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  • br Conclusion The mitochondrial and glycolytic energy metabo

    2022-07-01


    Conclusion The mitochondrial and glycolytic energy metabolism of the brain is coordinated by HKI binding to MOM, although the molecular mechanism of such a regulation is not yet clear. The LX7101 HCL for HKI in MOM are VDACs [[5], [6], [7]], mainly the VDAC1 isoform [8]. Using a computational model, we demonstrated a high probability of the generation of positive OMP by the ANT-VDAC1-HKI mechanism that seems to be prevalent for the brain mitochondria. It is very important that both HKI and VDAC1 have been considered in the last decade as key points in many neurodegenerative disorders [30,[36], [37], [38], [39]]. On the other hand, enhanced resistance to death of some neuronal cells in Alzheimer's disease is due to a development of the Warburg type metabolism [38,50,51], similar to that in cancer cells. As cell death in Alzheimer's disease is strongly related to high level of cytosolic Ca2+, increasing with age [62], the suggested mechanism of metabolically-dependent steady-state generation of positive OMP might protect neuronal cells against Ca2+-activated mitochondrial permeability transition and cell death, like that suggested earlier for cancer cells [42,43] and cardiomyocytes [25]. Moreover, positive OMP of even low magnitudes, not high enough to electrically close free, unbound VDACs in MOM, might modulate ATP4− flux from MIMS into the cytosol, as well as decrease Km,ADP for mitochondrial respiration [25]. In general, the proposed mechanism of OMP generation might be involved in regulation of brain energy metabolism and in various neurodegenerative disorders.
    Conflict of interest
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    Acknowledgments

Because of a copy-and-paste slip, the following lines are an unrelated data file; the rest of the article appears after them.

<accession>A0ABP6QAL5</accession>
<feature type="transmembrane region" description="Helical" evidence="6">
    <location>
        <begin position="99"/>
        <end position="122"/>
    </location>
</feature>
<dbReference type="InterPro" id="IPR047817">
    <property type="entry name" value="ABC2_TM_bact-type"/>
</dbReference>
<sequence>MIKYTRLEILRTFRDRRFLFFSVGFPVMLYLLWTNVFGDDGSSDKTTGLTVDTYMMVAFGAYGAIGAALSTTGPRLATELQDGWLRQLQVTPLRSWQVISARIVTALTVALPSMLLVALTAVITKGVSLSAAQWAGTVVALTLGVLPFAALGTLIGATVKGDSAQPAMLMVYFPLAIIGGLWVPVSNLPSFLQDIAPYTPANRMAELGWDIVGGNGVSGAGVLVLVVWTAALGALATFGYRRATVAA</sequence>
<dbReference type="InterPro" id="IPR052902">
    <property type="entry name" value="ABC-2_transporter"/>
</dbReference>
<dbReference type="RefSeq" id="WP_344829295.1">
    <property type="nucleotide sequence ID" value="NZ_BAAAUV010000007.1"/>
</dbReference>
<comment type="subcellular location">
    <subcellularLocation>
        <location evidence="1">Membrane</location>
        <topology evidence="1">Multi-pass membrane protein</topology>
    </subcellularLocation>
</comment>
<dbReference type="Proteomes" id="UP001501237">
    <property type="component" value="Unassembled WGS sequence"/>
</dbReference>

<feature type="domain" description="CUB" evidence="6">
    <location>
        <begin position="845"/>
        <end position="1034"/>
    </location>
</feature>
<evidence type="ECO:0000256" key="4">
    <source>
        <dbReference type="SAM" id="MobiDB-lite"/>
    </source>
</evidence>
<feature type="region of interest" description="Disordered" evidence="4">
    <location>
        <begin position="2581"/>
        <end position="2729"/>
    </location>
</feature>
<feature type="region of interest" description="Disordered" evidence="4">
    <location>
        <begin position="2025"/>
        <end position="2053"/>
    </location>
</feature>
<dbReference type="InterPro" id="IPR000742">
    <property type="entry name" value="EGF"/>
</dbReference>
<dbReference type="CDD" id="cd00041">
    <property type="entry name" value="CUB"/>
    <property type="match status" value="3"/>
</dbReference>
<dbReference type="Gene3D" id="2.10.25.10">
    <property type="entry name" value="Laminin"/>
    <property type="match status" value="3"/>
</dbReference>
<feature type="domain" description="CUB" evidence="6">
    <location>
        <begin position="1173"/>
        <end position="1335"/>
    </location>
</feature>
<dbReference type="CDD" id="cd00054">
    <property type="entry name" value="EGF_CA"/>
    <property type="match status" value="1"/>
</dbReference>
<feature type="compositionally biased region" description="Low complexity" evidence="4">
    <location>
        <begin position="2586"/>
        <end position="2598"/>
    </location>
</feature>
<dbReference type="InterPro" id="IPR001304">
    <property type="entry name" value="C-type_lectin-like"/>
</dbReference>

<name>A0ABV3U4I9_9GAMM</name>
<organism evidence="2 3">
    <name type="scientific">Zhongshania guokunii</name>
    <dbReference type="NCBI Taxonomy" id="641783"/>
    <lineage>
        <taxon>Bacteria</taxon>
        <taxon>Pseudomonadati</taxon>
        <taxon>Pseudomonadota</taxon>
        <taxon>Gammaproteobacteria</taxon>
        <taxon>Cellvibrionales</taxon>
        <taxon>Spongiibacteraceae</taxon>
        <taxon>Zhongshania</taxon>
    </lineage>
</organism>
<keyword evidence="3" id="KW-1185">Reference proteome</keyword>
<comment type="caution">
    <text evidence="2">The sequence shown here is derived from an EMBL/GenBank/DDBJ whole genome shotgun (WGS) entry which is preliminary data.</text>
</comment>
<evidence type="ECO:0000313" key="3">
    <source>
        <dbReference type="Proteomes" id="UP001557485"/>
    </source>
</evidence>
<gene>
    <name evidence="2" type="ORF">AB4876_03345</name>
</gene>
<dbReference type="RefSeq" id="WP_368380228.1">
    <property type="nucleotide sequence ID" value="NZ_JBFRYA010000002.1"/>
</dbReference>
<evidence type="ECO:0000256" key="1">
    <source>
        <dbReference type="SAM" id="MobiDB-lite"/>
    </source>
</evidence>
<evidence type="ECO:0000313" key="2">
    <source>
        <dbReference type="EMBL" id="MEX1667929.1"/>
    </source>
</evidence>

Main Text The ability to detect and respond to pathogens is essential for an organism’s survival, and one of the first lines of defense against infection is the innate immune system. Metabolic adaptations are at the nexus of innate immune responses. Reprogramming of cellular metabolism in innate immune cells is necessary for their efficient activation, and many antimicrobial defenses such as nitric oxide (NO), reactive oxygen species (ROS), and itaconate are products of metabolic processes (O’Neill and Pearce, 2016). Adding to the diverse role that metabolism has in innate immunity, new research by Wolf et al. (2016) demonstrates that the glycolytic enzyme hexokinase senses Gram-positive bacteria and facilitates inflammasome activation. Mitochondria are key in the induction of the NLRP3 inflammasome, and the work of Wolf et al. (2016) provides an intriguing link between mitochondria and NLRP3 activation. They demonstrate in lipopolysaccharide (LPS)-primed bone marrow-derived macrophages that hexokinase responds to elevated concentrations of N-acetylglucosamine (NAG), a sugar subunit found in bacterial peptidoglycan (PGN), by dissociating from mitochondrial voltage-dependent anion channels (VDACs). Although NAG can both inhibit hexokinase activity, as well as cause its dissociation from VDAC, the induction of the NLRP3 inflammasome appears to be mediated by the latter. Using a peptide that competes with hexokinase for the binding site of VDAC, they find that dissociation of hexokinase from VDAC induces IL-1β and IL-18 production in an NLRP3-dependent manner. Using excess glucose-6-phosphate (hexokinase’s enzymatic product) or the glucose analog 2-deoxyglucose (2-DG), Wolf et al. (2016) also demonstrate that induction of IL-1β occurs following inhibition of hexokinase. To assess these effects in vivo, Wolf et al. (2016) utilized PGN from bacillus anthracis, which contains deacetylated NAG and does not activate the NLRP3 inflammasome. When they re-acetylated the b. anthracis PGN, thus enhancing NAG concentration, an IL-1β dependent inflammatory response was induced. Collectively, their results suggest that NAG induces NLRP3 inflammasome activation through binding and dissociating hexokinase (Figure 1). The signal connecting hexokinase dissociation from VDAC and activation of the NLRP3 inflammasome remains to be determined. Potassium efflux is a common mechanism underlying NLRP3 inflammasome activation (Muñoz-Planillo et al., 2013), but surprisingly it does not appear to play a role in PGN-induced inflammasome activation, as increasing extracellular potassium had no effect on IL-1β production. Also NLRP3 inflammasome activation was not due to loss of mitochondrial integrity, as mitochondrial membrane potential was maintained following PGN administration. Interestingly, this effect is distinct from a previous study that found 2-DG reduced mitochondrial membrane potential in macrophages (Nomura et al., 2015). Another mechanism could be mitochondrial DNA (mtDNA) release, as increased mtDNA was evident in the cytosol in response to PGN. Other inflammasome activators, including mitochondrial ROS and cardiolipin, may also contribute to these effects (Sutterwala et al., 2014).